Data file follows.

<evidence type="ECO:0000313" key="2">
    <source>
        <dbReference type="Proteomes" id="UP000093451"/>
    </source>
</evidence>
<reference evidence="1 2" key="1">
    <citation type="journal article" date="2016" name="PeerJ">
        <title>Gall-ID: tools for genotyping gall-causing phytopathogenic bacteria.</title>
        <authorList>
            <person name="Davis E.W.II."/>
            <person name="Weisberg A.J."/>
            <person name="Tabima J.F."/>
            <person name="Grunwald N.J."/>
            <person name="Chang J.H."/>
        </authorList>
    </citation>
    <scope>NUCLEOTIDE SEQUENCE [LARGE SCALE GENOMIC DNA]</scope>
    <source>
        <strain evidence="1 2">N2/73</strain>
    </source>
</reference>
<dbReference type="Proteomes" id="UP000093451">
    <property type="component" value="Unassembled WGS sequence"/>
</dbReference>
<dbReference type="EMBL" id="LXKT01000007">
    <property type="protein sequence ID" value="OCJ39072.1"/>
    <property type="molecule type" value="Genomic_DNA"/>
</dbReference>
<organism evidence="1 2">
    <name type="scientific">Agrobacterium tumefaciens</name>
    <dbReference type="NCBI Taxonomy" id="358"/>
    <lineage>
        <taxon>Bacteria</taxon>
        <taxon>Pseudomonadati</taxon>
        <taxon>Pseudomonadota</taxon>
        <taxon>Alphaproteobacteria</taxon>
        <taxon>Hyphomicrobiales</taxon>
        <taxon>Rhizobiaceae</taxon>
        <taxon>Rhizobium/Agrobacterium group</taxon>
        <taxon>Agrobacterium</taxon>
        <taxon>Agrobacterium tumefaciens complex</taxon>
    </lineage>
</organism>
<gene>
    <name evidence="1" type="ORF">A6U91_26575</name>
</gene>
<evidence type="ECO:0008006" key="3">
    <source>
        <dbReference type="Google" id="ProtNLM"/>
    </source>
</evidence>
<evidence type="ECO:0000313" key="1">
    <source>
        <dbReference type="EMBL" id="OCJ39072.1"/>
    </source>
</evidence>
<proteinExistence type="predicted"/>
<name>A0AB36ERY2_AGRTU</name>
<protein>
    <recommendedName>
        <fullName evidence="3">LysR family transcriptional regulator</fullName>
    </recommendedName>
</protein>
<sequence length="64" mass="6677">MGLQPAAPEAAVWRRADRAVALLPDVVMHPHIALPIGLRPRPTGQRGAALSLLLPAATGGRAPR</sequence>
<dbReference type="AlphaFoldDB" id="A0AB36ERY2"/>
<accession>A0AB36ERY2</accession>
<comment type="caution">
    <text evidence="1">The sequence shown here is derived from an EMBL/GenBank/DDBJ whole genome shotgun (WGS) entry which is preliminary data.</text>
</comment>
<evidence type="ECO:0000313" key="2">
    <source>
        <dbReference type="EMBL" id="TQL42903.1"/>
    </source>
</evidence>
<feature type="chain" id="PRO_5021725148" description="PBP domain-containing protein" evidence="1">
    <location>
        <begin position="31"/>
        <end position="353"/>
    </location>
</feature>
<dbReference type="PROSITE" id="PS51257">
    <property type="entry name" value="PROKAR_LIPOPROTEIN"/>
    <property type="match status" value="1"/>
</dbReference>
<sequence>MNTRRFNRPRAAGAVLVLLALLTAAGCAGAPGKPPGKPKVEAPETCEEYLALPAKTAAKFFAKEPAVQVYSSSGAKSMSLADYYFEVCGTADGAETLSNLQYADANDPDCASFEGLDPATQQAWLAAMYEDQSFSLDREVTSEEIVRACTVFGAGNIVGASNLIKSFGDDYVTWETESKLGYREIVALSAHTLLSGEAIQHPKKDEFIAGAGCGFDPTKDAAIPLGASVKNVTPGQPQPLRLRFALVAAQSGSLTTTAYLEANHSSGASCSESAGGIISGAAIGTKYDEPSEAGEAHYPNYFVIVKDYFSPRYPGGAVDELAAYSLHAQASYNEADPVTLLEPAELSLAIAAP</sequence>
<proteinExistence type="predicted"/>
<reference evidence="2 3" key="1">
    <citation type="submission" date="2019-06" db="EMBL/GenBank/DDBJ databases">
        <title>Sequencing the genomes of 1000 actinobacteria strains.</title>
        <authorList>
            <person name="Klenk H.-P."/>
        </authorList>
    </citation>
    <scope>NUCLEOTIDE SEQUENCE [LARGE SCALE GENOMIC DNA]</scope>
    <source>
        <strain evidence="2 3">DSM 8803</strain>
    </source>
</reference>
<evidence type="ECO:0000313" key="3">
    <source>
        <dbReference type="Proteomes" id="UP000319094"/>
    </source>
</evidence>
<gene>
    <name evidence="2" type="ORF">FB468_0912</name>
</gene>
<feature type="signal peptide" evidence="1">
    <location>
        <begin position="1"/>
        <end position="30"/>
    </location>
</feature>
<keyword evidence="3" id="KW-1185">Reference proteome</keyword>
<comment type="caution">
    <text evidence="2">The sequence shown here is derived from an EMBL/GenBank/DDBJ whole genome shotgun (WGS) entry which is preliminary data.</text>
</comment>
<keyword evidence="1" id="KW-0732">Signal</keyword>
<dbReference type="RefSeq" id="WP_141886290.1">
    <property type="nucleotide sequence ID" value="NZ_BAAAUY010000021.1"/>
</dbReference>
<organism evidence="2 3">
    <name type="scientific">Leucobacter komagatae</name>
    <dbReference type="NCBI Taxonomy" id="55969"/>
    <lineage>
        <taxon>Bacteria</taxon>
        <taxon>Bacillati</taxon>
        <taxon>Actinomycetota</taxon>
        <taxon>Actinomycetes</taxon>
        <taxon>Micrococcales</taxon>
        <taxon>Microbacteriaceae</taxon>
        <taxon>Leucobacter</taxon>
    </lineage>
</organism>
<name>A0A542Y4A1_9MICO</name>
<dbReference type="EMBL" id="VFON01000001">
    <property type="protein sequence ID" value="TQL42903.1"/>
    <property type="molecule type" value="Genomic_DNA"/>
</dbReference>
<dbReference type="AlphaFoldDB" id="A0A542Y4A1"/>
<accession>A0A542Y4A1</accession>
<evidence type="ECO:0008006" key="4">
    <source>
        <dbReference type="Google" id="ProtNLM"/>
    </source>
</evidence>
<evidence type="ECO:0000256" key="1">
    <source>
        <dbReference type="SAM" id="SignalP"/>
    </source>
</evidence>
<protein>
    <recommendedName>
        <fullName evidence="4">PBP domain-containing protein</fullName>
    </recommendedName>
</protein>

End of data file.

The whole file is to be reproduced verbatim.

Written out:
<evidence type="ECO:0000313" key="2">
    <source>
        <dbReference type="Proteomes" id="UP000093451"/>
    </source>
</evidence>
<reference evidence="1 2" key="1">
    <citation type="journal article" date="2016" name="PeerJ">
        <title>Gall-ID: tools for genotyping gall-causing phytopathogenic bacteria.</title>
        <authorList>
            <person name="Davis E.W.II."/>
            <person name="Weisberg A.J."/>
            <person name="Tabima J.F."/>
            <person name="Grunwald N.J."/>
            <person name="Chang J.H."/>
        </authorList>
    </citation>
    <scope>NUCLEOTIDE SEQUENCE [LARGE SCALE GENOMIC DNA]</scope>
    <source>
        <strain evidence="1 2">N2/73</strain>
    </source>
</reference>
<dbReference type="Proteomes" id="UP000093451">
    <property type="component" value="Unassembled WGS sequence"/>
</dbReference>
<dbReference type="EMBL" id="LXKT01000007">
    <property type="protein sequence ID" value="OCJ39072.1"/>
    <property type="molecule type" value="Genomic_DNA"/>
</dbReference>
<organism evidence="1 2">
    <name type="scientific">Agrobacterium tumefaciens</name>
    <dbReference type="NCBI Taxonomy" id="358"/>
    <lineage>
        <taxon>Bacteria</taxon>
        <taxon>Pseudomonadati</taxon>
        <taxon>Pseudomonadota</taxon>
        <taxon>Alphaproteobacteria</taxon>
        <taxon>Hyphomicrobiales</taxon>
        <taxon>Rhizobiaceae</taxon>
        <taxon>Rhizobium/Agrobacterium group</taxon>
        <taxon>Agrobacterium</taxon>
        <taxon>Agrobacterium tumefaciens complex</taxon>
    </lineage>
</organism>
<gene>
    <name evidence="1" type="ORF">A6U91_26575</name>
</gene>
<evidence type="ECO:0008006" key="3">
    <source>
        <dbReference type="Google" id="ProtNLM"/>
    </source>
</evidence>
<evidence type="ECO:0000313" key="1">
    <source>
        <dbReference type="EMBL" id="OCJ39072.1"/>
    </source>
</evidence>
<proteinExistence type="predicted"/>
<name>A0AB36ERY2_AGRTU</name>
<protein>
    <recommendedName>
        <fullName evidence="3">LysR family transcriptional regulator</fullName>
    </recommendedName>
</protein>
<sequence length="64" mass="6677">MGLQPAAPEAAVWRRADRAVALLPDVVMHPHIALPIGLRPRPTGQRGAALSLLLPAATGGRAPR</sequence>
<dbReference type="AlphaFoldDB" id="A0AB36ERY2"/>
<accession>A0AB36ERY2</accession>
<comment type="caution">
    <text evidence="1">The sequence shown here is derived from an EMBL/GenBank/DDBJ whole genome shotgun (WGS) entry which is preliminary data.</text>
</comment>
<evidence type="ECO:0000313" key="2">
    <source>
        <dbReference type="EMBL" id="TQL42903.1"/>
    </source>
</evidence>
<feature type="chain" id="PRO_5021725148" description="PBP domain-containing protein" evidence="1">
    <location>
        <begin position="31"/>
        <end position="353"/>
    </location>
</feature>
<dbReference type="PROSITE" id="PS51257">
    <property type="entry name" value="PROKAR_LIPOPROTEIN"/>
    <property type="match status" value="1"/>
</dbReference>
<sequence>MNTRRFNRPRAAGAVLVLLALLTAAGCAGAPGKPPGKPKVEAPETCEEYLALPAKTAAKFFAKEPAVQVYSSSGAKSMSLADYYFEVCGTADGAETLSNLQYADANDPDCASFEGLDPATQQAWLAAMYEDQSFSLDREVTSEEIVRACTVFGAGNIVGASNLIKSFGDDYVTWETESKLGYREIVALSAHTLLSGEAIQHPKKDEFIAGAGCGFDPTKDAAIPLGASVKNVTPGQPQPLRLRFALVAAQSGSLTTTAYLEANHSSGASCSESAGGIISGAAIGTKYDEPSEAGEAHYPNYFVIVKDYFSPRYPGGAVDELAAYSLHAQASYNEADPVTLLEPAELSLAIAAP</sequence>
<proteinExistence type="predicted"/>
<reference evidence="2 3" key="1">
    <citation type="submission" date="2019-06" db="EMBL/GenBank/DDBJ databases">
        <title>Sequencing the genomes of 1000 actinobacteria strains.</title>
        <authorList>
            <person name="Klenk H.-P."/>
        </authorList>
    </citation>
    <scope>NUCLEOTIDE SEQUENCE [LARGE SCALE GENOMIC DNA]</scope>
    <source>
        <strain evidence="2 3">DSM 8803</strain>
    </source>
</reference>
<evidence type="ECO:0000313" key="3">
    <source>
        <dbReference type="Proteomes" id="UP000319094"/>
    </source>
</evidence>
<gene>
    <name evidence="2" type="ORF">FB468_0912</name>
</gene>
<feature type="signal peptide" evidence="1">
    <location>
        <begin position="1"/>
        <end position="30"/>
    </location>
</feature>
<keyword evidence="3" id="KW-1185">Reference proteome</keyword>
<comment type="caution">
    <text evidence="2">The sequence shown here is derived from an EMBL/GenBank/DDBJ whole genome shotgun (WGS) entry which is preliminary data.</text>
</comment>
<keyword evidence="1" id="KW-0732">Signal</keyword>
<dbReference type="RefSeq" id="WP_141886290.1">
    <property type="nucleotide sequence ID" value="NZ_BAAAUY010000021.1"/>
</dbReference>
<organism evidence="2 3">
    <name type="scientific">Leucobacter komagatae</name>
    <dbReference type="NCBI Taxonomy" id="55969"/>
    <lineage>
        <taxon>Bacteria</taxon>
        <taxon>Bacillati</taxon>
        <taxon>Actinomycetota</taxon>
        <taxon>Actinomycetes</taxon>
        <taxon>Micrococcales</taxon>
        <taxon>Microbacteriaceae</taxon>
        <taxon>Leucobacter</taxon>
    </lineage>
</organism>
<name>A0A542Y4A1_9MICO</name>
<dbReference type="EMBL" id="VFON01000001">
    <property type="protein sequence ID" value="TQL42903.1"/>
    <property type="molecule type" value="Genomic_DNA"/>
</dbReference>
<dbReference type="AlphaFoldDB" id="A0A542Y4A1"/>
<accession>A0A542Y4A1</accession>
<evidence type="ECO:0008006" key="4">
    <source>
        <dbReference type="Google" id="ProtNLM"/>
    </source>
</evidence>
<evidence type="ECO:0000256" key="1">
    <source>
        <dbReference type="SAM" id="SignalP"/>
    </source>
</evidence>
<protein>
    <recommendedName>
        <fullName evidence="4">PBP domain-containing protein</fullName>
    </recommendedName>
</protein>